12. A screening apparatus comprising a closed casing ascreen therein, means for supplying a current of air to said casing downwardly onto and along the surface of the screen, means for supplying and distribufing material to be screened to said current of air so that the material is fed .-to the screen by the current of air, and is also distributed on and forced through the screen by the current of air, and means for agitating the screen.

13. The method of screening material on a substantially circular screen surrounded by a substantially circular casing, which consists in moving the material to be screened downthrough and along the upper surface of the screen by directing into the casing a current of air diagonally downwardly onto the screen and in a direction tangential of the casing to set up a cyclonic air current.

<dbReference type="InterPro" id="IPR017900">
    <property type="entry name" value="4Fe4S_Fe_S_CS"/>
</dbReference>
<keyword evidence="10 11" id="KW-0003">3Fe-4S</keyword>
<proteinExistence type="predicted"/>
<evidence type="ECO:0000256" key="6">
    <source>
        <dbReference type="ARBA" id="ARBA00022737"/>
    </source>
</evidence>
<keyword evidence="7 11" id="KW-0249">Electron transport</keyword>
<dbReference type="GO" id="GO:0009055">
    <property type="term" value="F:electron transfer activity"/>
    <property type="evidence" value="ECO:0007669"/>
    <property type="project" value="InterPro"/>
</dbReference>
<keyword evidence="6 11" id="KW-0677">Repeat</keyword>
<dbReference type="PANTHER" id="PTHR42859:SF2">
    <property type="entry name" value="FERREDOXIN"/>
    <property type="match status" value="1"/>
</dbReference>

14. The method of screening material on a substantially circular screen surrounded by a substantially circular casing, which consists in moving the material to be screened down through and along the upper surface of the screen by causing a cyclonic air motion above the screen and motion of the air down through the screen. v

15. The method of screening material on a substantially circular screen surrounded by a substantially circular casing, which consists in moving the material to be screened down through and along-the upper surface.